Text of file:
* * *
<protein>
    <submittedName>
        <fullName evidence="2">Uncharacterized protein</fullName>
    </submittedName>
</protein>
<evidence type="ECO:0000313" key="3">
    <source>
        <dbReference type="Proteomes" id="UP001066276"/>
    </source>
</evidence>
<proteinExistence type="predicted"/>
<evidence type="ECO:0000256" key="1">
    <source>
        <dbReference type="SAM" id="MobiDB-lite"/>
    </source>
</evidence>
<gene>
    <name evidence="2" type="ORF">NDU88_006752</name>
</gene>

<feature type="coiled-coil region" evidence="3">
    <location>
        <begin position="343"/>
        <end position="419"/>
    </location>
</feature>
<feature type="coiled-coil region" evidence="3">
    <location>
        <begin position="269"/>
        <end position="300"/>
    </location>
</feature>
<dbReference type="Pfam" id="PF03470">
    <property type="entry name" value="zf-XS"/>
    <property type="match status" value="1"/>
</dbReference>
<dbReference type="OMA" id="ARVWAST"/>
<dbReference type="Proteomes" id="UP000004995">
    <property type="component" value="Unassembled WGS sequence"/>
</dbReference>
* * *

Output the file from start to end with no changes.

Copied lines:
<protein>
    <submittedName>
        <fullName evidence="2">Uncharacterized protein</fullName>
    </submittedName>
</protein>
<evidence type="ECO:0000313" key="3">
    <source>
        <dbReference type="Proteomes" id="UP001066276"/>
    </source>
</evidence>
<proteinExistence type="predicted"/>
<evidence type="ECO:0000256" key="1">
    <source>
        <dbReference type="SAM" id="MobiDB-lite"/>
    </source>
</evidence>
<gene>
    <name evidence="2" type="ORF">NDU88_006752</name>
</gene>

<feature type="coiled-coil region" evidence="3">
    <location>
        <begin position="343"/>
        <end position="419"/>
    </location>
</feature>
<feature type="coiled-coil region" evidence="3">
    <location>
        <begin position="269"/>
        <end position="300"/>
    </location>
</feature>
<dbReference type="Pfam" id="PF03470">
    <property type="entry name" value="zf-XS"/>
    <property type="match status" value="1"/>
</dbReference>
<dbReference type="OMA" id="ARVWAST"/>
<dbReference type="Proteomes" id="UP000004995">
    <property type="component" value="Unassembled WGS sequence"/>
</dbReference>